For over six years now we've run the UK Azure Users Group (https://www.meetup.com/preview/UKAzureUserGroup). Both Andy Cross and myself have bumbled through organising meetings and conference events galore. Back in 2011 Andy and I were the only two Azure bloggers in the UK bar a few from a couple of well-known companies then that were giving their staff time to write. We built some open source code and got fairly well-known. We were working but not inspired by what we were doing. So ... we decided it would be fun to put our energies into a user group. The first meetings we had had hundreds of people turn up a the door (there were some homeless that arrived for the free food bizarrely but they learnt a lot about Service Management).
The user group now has a life of it's own some six years later. It's a great forum for inspiration and a few beers! I've always found that it serves to keep (in our case) Microsoft honest. Having people over from Microsoft who are not faced with a bunch of novices but a group of people that are actually using their tools and are unhappy about some things makes our group more like a pressure group some days. There is such a thing as "the Microsoft cool-aid". It's when you're inside Microsoft and you think that all software that comes out the factory is amazing and developers are lucky to be able to use your software. This is absolutely not the case! If vendors had to pay the social cost of wasted time for poor documentation and bugs then most would be bankrupt. As such our community serves as a group feedback loop for Microsoft. That's what happens when you get a room full of people that depend on your software.
It's especially relevant when we have US visitors from Microsoft. I've heard countless times that when they visit user groups in the US nobody bitches at them to the extent that we do here and they find being on our Azure-infested shores, a refreshing experience. I call this effect the "beyond Hello World effect" and attribute it to the forthright nature of us Brits.
Community is at the heart of what we do in Elastacloud. Our company was born from the community and spends boatloads every year contributing back to it. People inside the company get cudos and time to build things and contribute back.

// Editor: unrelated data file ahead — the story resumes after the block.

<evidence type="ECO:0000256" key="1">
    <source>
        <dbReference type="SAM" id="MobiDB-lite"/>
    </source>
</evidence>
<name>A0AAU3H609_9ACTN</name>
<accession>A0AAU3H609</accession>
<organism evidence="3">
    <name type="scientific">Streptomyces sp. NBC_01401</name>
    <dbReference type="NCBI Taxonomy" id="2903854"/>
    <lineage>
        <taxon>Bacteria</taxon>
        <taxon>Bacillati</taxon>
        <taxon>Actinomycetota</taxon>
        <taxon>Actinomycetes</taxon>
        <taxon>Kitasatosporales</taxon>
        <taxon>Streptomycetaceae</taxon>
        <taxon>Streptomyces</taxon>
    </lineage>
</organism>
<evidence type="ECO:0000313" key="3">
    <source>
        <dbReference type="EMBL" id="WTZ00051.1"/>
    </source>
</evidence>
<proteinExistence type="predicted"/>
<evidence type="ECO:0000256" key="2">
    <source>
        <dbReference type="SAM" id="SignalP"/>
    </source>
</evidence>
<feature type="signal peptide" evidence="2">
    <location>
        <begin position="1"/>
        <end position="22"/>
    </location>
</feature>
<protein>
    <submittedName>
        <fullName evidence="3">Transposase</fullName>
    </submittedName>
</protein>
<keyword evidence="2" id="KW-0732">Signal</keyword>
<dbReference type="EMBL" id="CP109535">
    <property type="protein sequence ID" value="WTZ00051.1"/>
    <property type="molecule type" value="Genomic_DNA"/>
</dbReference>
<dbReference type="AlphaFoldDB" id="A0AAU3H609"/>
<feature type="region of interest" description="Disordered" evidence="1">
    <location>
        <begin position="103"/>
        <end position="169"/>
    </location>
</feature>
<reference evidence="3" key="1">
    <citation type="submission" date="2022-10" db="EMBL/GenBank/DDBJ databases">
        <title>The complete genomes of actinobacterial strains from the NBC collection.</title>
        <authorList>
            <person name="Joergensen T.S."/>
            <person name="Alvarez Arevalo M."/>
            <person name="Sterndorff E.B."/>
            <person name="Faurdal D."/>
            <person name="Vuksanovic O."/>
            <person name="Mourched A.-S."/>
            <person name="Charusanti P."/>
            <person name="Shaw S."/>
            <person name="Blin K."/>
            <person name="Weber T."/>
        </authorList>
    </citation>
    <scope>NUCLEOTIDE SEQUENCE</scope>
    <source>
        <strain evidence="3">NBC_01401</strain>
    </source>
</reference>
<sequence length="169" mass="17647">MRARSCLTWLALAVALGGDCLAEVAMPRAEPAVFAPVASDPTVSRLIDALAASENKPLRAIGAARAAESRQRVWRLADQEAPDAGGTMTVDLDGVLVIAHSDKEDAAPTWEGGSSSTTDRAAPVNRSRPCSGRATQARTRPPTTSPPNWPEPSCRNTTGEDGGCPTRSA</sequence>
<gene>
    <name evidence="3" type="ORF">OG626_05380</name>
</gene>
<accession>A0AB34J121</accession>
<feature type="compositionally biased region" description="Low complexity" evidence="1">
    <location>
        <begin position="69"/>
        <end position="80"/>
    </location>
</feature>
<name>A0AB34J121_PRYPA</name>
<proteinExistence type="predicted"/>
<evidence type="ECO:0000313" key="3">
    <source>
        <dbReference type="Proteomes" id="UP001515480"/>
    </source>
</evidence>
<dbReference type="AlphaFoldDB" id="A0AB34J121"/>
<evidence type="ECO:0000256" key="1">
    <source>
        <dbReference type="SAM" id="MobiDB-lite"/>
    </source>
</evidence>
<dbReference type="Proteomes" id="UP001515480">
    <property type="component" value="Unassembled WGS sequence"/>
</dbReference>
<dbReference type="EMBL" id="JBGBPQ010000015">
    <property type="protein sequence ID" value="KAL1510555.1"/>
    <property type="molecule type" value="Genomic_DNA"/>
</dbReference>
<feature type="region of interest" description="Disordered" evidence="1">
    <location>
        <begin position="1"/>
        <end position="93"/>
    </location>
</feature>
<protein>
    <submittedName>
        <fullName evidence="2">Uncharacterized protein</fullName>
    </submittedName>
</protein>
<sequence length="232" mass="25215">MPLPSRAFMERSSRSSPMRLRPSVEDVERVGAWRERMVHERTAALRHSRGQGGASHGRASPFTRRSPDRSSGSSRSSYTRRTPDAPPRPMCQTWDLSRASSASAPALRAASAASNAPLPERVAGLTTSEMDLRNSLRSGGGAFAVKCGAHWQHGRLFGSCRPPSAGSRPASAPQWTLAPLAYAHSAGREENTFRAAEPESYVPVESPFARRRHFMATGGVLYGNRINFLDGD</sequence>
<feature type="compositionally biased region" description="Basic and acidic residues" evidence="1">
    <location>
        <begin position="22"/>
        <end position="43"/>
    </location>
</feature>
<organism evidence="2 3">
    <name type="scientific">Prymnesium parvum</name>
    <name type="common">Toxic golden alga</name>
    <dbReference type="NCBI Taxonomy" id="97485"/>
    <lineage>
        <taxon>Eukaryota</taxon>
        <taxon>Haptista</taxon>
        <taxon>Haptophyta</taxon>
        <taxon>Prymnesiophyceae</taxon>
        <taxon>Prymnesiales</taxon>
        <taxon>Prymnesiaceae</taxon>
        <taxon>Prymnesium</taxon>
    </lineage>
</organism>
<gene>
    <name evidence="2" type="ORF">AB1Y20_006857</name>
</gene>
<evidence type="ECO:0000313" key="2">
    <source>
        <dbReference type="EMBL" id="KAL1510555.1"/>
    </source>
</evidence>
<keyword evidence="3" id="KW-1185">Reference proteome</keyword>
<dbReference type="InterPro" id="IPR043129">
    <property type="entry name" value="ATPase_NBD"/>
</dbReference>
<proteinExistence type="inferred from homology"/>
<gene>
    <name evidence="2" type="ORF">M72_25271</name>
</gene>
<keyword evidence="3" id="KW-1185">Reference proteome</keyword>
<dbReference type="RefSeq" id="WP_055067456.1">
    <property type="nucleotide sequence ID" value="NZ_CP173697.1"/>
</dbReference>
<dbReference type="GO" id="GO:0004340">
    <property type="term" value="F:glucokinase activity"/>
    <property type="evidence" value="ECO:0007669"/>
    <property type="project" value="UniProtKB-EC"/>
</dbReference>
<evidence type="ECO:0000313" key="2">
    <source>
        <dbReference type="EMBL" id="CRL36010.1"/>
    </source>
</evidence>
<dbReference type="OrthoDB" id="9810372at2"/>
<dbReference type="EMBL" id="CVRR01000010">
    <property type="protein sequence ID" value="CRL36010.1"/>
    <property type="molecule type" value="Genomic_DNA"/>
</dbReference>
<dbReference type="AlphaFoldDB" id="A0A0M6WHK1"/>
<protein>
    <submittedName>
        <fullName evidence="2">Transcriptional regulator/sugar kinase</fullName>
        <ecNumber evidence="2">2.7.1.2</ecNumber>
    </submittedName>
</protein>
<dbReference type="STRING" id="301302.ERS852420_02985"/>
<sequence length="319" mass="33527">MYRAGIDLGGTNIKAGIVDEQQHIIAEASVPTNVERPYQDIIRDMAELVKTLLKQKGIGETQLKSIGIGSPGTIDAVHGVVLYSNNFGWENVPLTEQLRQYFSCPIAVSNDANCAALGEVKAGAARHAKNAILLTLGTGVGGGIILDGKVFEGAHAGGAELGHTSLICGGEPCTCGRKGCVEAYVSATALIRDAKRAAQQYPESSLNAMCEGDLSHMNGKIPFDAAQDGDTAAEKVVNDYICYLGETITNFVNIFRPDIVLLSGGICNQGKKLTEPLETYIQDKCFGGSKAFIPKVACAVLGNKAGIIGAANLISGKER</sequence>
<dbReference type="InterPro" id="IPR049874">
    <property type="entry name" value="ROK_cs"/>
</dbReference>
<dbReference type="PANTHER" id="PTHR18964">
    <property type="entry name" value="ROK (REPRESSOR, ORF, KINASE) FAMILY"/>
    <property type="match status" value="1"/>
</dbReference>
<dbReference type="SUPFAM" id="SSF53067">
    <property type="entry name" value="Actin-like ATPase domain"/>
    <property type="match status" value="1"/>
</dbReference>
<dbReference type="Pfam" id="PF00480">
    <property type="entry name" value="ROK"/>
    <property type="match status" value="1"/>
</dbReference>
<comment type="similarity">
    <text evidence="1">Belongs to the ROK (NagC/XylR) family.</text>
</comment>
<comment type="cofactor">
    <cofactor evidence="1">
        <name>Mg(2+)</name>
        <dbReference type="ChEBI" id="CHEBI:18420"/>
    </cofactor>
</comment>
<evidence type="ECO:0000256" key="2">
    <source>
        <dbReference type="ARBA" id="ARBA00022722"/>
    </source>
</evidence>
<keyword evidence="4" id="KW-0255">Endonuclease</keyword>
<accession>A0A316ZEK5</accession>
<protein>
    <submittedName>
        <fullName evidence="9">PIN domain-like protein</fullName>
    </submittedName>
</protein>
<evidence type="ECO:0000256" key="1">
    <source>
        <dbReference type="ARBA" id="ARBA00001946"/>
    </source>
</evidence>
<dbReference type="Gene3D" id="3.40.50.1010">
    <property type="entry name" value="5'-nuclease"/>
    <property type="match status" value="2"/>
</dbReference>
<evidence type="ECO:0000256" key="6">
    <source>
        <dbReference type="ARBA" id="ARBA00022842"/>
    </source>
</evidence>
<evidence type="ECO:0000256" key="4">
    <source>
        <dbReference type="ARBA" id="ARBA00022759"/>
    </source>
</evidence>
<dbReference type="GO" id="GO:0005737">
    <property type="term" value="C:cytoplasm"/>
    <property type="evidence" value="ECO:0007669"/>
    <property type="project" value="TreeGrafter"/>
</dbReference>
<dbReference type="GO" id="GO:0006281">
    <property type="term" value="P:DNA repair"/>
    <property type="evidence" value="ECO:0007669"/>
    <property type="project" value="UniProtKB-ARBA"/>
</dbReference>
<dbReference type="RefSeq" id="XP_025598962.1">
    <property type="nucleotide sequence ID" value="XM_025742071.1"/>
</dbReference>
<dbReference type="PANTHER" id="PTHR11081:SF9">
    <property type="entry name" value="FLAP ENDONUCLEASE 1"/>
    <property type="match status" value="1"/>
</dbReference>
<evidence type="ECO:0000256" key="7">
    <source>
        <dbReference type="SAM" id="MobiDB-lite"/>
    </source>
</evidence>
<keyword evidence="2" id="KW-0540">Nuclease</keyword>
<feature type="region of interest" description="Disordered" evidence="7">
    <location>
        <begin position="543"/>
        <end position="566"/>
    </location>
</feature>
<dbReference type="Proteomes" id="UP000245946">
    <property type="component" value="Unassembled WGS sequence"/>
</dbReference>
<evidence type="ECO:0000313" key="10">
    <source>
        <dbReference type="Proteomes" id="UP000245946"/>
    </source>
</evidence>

Many of us look for a hook to extend what we enjoy doing. For example, our Lead Data Scientist, Laura, setup a group called Inspiring Women in Data Science (https://www.meetup.com/preview/Inspiring-Women-in-Data-Science) because she wanted to help women from an analyst role to upskill. Success begets success and it's now co-managed by Lucy, Darshna and Bianca. Our Derby office under Ayo did the same are now running a new Data Science group in Loughborough.
Communities are laid back places where you learn and have fun, stop having a pissing competition with your peers and socialise your way through the evening. It's important to us because our day jobs don't give us the chance to learn everything we need to and online activity is impersonal. As a bunch of tribal folk we crave similarity and acceptance and we covet the skills of those who give us talks until we realise that they're just normal people doing a job but with similar technical passions as us willing to give their time up outside of hours.
At Elastacloud, ours is a labour of love and we judge and hire by the same criteria which is more or less from my own experience. The you don't learn everything you need during the day and working on a particular project. Learning from others when you don't have the pressure of delivery is the only way to go. So, in summary, support your community meetups like ours and come to meetings because the community is a richer place with you and your takeaway will make you a better technologist.